Is Catfish Scripted?

Online dating is often a gamble. You never know who exactly you're talking to, and oftentimes the longing to meet one another may be too much to handle for someone. Thanks to Nev Schulman and Max Joseph of MTV's "Catfish," we see all of the pros and cons of falling in love with someone who slid in your DMs. "Catfish" is a reality show that helps people finally meet their online lovers in real life. The show is based on Schulman's experience being catfished in the namesake documentary, which aired in 2010. 

Since the show's debut in 2012, we've seen some of the most outrageous and often entertaining meetups that have easily become staples in reality TV history. For instance, you may remember Tracey Barbie's bizarre meetup or the infamous one-liner, "You shouldn't have called me a fat a** Kelly Price." Additionally, viewers got a kick out of seemingly gullible people falling in love with parody pages of celebrities such as Bow Wow and Chris Brown. Given the number of memorable moments on "Catfish," it's hard to believe that everything we see is true. Could it be possible that we're getting catfished by "Catfish"?

Catfish has a few dramatic edits from time to time

Some might say that certain moments on "Catfish" may be too good (or bad) to be true, which makes sense why viewers may side-eye each episode's reveal. Most importantly, we all may have the same questions in mind: how do these people not realize they're being catfished? Why don't you just FaceTime them? These questions are valid for those skeptical about the genuine results of the MTV show. Fear not, viewers — the reality show is real for the most part. However, there are a few edited clips and details included for dramatic effect.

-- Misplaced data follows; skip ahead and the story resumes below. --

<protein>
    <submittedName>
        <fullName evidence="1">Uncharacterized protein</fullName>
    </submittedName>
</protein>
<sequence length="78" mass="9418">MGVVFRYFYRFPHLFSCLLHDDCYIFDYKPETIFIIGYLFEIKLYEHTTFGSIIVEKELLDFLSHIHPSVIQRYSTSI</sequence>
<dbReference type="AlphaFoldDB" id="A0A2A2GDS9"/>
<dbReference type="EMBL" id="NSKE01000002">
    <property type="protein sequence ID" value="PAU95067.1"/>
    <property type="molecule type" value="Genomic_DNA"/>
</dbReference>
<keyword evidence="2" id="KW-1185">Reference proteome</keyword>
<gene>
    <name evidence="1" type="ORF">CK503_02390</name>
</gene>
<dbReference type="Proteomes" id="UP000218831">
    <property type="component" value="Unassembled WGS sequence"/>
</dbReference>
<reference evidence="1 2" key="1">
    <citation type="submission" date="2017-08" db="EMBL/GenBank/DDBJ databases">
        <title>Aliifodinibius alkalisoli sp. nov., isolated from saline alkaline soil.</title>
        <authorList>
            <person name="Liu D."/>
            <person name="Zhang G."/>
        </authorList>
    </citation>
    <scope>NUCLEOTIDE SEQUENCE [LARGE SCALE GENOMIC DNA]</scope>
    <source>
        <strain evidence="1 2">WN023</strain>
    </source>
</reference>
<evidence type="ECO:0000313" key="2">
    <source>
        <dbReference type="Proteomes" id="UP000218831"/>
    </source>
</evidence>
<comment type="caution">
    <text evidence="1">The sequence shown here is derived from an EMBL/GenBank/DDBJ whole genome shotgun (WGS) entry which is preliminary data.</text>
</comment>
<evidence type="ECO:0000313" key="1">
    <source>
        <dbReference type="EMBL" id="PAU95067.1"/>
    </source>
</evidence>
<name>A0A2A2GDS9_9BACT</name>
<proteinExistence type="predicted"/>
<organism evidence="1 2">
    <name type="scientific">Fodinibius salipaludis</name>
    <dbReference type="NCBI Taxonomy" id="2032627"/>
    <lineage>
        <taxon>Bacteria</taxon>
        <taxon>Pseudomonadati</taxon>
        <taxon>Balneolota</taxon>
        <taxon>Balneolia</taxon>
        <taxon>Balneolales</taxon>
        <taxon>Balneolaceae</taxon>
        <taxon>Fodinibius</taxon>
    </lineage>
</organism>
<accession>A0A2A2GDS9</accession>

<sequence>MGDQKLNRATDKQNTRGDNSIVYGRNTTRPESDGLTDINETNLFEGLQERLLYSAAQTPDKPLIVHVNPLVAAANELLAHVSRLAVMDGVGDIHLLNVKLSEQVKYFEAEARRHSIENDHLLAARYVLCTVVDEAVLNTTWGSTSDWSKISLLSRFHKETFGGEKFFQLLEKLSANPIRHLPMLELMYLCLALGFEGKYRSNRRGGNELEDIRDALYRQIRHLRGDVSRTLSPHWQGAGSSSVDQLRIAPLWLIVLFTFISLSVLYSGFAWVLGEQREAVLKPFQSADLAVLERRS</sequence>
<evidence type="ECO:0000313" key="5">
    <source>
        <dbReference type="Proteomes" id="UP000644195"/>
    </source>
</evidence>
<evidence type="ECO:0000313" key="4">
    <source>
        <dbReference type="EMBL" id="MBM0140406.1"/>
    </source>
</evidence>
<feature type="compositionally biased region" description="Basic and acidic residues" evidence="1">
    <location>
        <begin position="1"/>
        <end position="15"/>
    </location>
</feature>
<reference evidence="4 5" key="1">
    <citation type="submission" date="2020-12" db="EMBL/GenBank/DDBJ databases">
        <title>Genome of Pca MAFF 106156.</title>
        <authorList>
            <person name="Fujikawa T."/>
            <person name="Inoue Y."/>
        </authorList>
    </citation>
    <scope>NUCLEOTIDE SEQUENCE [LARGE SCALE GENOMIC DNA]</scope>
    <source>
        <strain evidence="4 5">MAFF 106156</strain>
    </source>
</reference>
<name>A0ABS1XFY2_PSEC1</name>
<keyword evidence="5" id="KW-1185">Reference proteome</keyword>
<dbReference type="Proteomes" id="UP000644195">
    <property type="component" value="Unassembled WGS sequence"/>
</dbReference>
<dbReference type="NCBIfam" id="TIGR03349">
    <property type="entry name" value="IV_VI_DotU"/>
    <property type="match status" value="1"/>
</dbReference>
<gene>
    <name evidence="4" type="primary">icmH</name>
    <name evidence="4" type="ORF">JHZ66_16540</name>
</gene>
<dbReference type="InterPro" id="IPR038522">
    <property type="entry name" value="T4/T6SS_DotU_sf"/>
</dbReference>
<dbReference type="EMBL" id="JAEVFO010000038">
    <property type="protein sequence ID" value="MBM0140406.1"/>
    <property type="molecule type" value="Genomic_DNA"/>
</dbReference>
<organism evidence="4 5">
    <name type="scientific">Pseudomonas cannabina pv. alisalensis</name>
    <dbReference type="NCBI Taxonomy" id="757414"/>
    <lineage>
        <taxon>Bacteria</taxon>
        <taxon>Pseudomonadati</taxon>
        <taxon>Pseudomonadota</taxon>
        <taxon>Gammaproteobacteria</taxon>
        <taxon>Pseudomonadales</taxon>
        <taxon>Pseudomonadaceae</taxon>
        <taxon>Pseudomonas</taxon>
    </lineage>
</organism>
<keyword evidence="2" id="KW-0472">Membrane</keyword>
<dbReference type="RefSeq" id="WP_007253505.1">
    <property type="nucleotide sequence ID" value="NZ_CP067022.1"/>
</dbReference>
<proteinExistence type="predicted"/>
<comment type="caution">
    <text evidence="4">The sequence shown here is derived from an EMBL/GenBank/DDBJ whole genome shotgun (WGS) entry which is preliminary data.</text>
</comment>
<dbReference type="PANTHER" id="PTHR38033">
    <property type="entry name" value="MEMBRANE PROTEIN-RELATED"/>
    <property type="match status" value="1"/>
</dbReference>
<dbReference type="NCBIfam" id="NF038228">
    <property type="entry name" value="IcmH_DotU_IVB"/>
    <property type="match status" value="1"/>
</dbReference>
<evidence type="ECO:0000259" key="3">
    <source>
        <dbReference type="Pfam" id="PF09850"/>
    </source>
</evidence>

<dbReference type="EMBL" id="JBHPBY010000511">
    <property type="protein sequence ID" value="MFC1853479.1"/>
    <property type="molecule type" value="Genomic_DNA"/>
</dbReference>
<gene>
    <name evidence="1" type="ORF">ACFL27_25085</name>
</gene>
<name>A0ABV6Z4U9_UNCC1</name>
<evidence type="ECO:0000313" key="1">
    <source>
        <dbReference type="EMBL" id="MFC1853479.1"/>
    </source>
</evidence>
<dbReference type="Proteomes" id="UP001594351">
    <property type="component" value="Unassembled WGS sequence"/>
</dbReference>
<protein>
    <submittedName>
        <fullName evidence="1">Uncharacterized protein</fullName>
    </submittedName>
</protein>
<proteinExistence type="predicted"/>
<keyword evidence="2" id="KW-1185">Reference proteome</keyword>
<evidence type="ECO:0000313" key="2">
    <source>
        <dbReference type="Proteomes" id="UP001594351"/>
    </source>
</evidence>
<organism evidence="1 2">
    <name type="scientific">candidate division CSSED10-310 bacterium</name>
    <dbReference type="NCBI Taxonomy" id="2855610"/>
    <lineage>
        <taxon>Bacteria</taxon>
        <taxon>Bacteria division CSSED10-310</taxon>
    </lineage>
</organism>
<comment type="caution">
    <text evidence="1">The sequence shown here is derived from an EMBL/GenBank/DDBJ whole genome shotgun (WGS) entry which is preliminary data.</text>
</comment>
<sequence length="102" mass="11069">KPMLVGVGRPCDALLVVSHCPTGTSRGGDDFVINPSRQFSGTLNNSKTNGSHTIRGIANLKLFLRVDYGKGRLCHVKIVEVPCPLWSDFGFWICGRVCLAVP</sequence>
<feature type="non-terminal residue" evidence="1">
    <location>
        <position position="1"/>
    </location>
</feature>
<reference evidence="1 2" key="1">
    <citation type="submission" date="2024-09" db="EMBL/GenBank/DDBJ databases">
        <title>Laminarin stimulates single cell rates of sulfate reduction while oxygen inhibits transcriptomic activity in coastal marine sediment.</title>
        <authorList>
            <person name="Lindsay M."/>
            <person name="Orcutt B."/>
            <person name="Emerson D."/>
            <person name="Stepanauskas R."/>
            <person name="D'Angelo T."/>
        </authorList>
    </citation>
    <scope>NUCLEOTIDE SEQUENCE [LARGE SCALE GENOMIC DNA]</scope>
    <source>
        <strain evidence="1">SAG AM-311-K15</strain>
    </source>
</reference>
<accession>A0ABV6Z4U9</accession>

One detail of the show that we have overlooked is the matter of whether the catfish or the catfishee is the applicant for the show. Series executive producer Marshall Eisen revealed to Vulture in 2014 that it is normally the catfish that reaches out to the show in hopes of clearing their name and/or 15 minutes of fame. "It's often the catfish we hear from first because they're looking to unburden themselves," Eisen explained. "It's not always the case, but it probably happens more than people realize."

The producers of "Catfish" have a larger role than you think. In fact, they often know what's going on before Nev Schulman and former host Max Joseph do. According to Cosmopolitan, the producers often keep their investigative work into each guests' case a secret so we can enjoy the suspense factor of the show. Aside from the minor sensationalism we don't pay much attention to, "Catfish" keeps us at the edge of our seats. Besides, what's a good reality show without a little drama?